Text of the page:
This is what I would expect but the price still seems very high for the performance.
 
Joined
Nov 23, 2022
Messages
21
Likes
32
This is what I would expect but the price still seems very high for the performance.
How a product is perceived determines its value. I paid $500 US for my teak 15 ohm Rogers LS3/5A's in 1986.
They we're great little bookshelf monitors in their day if not a bit pricey at the time. I had no idea when I purchased them that
their value would sky rocket 40 years later. IMHO, those who are paying these elevated prices are buying nostalgia rather than high-performance, since once again IMHO, there are new moderately priced bookshelf speakers that can easily out perform the LS3/5A on every level from an objective stand point. Still, from a subjective level, the older LS3/5A does have a colored sound that can be very appealing.
 

AudioSceptic

Major Contributor
Joined
Jul 31, 2019
Messages
2,747
Likes
2,650
Location
Northampton, UK
How a product is perceived determines its value. I paid $500 US for my teak 15 ohm Rogers LS3/5A's in 1986.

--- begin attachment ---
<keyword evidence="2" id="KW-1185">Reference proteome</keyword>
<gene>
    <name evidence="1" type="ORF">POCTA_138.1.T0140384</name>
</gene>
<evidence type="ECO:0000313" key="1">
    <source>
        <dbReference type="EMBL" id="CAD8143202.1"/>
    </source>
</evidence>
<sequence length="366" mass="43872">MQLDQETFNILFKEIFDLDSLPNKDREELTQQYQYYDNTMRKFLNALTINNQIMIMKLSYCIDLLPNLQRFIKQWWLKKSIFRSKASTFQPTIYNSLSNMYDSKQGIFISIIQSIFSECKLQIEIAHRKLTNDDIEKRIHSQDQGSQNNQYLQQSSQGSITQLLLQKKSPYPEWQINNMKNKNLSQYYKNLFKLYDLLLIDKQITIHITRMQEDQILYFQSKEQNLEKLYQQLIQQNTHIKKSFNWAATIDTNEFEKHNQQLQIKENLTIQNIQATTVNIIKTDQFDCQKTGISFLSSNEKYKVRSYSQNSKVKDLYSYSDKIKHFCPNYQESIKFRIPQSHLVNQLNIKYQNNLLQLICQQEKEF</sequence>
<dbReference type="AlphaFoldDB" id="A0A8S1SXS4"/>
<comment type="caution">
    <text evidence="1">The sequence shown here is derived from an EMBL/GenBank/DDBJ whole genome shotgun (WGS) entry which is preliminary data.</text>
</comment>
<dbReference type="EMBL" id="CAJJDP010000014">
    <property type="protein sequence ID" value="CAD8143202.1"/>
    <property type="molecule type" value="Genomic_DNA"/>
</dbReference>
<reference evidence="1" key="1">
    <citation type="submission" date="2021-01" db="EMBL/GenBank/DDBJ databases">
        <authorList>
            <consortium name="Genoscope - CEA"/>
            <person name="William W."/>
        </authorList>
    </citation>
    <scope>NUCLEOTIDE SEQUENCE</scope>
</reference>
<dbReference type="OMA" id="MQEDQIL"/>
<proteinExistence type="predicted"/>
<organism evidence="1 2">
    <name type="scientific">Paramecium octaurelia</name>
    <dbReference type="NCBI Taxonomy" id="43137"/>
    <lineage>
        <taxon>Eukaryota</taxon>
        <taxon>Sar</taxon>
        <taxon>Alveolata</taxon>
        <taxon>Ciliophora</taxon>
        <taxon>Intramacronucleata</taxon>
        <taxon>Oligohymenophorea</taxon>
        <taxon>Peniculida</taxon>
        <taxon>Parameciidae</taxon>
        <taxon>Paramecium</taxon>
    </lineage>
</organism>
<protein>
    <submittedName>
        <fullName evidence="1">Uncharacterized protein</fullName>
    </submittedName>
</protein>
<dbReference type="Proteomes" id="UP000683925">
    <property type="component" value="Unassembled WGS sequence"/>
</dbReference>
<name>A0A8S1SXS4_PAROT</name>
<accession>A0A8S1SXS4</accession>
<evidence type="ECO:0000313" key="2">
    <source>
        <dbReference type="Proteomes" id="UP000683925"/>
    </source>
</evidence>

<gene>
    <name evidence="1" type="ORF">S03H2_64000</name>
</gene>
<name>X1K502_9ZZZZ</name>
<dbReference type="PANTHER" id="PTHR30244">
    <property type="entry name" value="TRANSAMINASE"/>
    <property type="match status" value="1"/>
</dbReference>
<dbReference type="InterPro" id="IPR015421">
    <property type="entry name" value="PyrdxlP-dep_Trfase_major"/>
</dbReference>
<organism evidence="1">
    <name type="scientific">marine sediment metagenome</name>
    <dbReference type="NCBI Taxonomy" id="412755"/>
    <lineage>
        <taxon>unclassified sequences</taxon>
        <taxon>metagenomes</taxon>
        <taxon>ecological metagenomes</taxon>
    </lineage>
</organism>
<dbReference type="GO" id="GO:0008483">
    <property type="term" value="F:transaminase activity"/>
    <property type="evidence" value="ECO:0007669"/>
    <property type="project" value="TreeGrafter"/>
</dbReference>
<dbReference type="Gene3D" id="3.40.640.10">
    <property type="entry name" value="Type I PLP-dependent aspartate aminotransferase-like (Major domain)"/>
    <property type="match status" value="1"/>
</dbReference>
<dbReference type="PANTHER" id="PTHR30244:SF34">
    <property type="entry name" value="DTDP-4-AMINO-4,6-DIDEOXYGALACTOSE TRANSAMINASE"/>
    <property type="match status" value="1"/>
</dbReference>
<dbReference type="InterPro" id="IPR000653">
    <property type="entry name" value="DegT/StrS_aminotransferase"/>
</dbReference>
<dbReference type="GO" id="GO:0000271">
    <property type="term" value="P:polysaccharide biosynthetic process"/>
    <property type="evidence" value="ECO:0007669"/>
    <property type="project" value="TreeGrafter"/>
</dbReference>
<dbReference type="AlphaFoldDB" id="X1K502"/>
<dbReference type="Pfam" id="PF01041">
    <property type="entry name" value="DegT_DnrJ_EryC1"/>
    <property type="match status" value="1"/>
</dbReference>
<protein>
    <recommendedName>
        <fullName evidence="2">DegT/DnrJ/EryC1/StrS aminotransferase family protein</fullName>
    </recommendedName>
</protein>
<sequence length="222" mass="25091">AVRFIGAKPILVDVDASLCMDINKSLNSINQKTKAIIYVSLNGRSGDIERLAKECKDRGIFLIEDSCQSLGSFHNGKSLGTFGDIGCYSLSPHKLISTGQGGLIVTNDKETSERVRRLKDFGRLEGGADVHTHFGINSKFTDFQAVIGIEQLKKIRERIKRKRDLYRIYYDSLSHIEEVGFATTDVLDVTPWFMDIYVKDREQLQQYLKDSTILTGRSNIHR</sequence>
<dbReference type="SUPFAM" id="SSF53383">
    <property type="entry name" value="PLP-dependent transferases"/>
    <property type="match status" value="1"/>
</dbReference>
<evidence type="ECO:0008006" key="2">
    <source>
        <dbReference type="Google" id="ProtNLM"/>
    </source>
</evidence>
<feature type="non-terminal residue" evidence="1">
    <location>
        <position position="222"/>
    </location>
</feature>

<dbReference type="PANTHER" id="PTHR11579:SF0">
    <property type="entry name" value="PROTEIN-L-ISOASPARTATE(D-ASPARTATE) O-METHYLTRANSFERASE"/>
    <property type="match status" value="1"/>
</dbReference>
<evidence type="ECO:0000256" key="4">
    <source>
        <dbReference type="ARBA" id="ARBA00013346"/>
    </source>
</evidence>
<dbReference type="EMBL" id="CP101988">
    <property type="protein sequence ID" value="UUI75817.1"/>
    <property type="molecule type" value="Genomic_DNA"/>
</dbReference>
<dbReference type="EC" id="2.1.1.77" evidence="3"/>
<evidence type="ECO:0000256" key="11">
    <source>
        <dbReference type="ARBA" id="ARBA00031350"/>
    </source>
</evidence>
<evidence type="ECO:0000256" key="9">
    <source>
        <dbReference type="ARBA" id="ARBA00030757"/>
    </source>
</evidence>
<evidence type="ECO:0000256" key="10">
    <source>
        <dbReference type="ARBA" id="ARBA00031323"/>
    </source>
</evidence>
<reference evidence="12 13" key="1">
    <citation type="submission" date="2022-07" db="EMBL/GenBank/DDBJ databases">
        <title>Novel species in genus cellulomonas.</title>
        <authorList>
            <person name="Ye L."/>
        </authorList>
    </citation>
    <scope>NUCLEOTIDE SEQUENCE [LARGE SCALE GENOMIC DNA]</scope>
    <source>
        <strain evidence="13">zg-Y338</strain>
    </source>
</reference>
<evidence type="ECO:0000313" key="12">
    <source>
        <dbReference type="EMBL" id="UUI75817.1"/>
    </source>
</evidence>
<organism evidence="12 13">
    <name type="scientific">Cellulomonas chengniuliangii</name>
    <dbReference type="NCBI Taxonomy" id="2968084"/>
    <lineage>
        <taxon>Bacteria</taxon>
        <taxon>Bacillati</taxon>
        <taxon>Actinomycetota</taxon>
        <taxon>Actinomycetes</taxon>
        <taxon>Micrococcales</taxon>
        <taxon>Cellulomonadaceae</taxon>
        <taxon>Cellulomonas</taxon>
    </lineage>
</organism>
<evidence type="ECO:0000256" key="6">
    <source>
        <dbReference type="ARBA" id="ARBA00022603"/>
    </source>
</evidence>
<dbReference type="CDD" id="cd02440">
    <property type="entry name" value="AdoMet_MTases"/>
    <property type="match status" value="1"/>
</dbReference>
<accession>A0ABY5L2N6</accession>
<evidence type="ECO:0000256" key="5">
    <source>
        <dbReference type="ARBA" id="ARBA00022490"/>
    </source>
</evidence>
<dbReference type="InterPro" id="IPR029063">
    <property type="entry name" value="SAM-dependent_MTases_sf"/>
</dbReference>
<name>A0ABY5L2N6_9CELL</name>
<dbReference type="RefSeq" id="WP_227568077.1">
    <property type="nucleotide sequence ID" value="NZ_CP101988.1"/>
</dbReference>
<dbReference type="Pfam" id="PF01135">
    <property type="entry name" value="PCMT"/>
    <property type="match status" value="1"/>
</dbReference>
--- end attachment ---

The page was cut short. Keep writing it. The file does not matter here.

They we're great little bookshelf monitors in their day if not a bit pricey at the time. I had no idea when I purchased them that
their value would sky rocket 40 years later. IMHO, those who are paying these elevated prices are buying nostalgia rather than high-performance, since once again IMHO, there are new moderately priced bookshelf speakers that can easily out perform the LS3/5A on every level from an objective stand point. Still, from a subjective level, the older LS3/5A does have a colored sound that can be very appealing.
Indeed. As Amir said, "The history is not going to pay the bills there."
 

Westsounds

Active Member
Joined
Jan 10, 2020
Messages
233
Likes
110
And now you can buy a new pair for 10 grand !

If anyone is stupid enough to buy a pair. As they're all supposed to sound the same, lol.


 

Freedom666

Member
Joined
Apr 20, 2024
Messages
6
Likes
1
I wonder what the response looks like in a bookshelf or at least close to back wall.

Maybe the response gets better in the 200hz to 1khz region?

The speaker was used in small spaces so a side wall close would also fill in
 

AudioSceptic

Major Contributor
Joined
Jul 31, 2019
Messages
2,747
Likes
2,650
Location
Northampton, UK
And now you can buy a new pair for 10 grand !

If anyone is stupid enough to buy a pair. As they're all supposed to sound the same, lol.


Insanity! I've also just found out that there's a special version of the (in)famous Linn LP12 for a mere £50k! <https://petertyson.co.uk/linn-sondek-lp12-50-turntable>
 
Top Bottom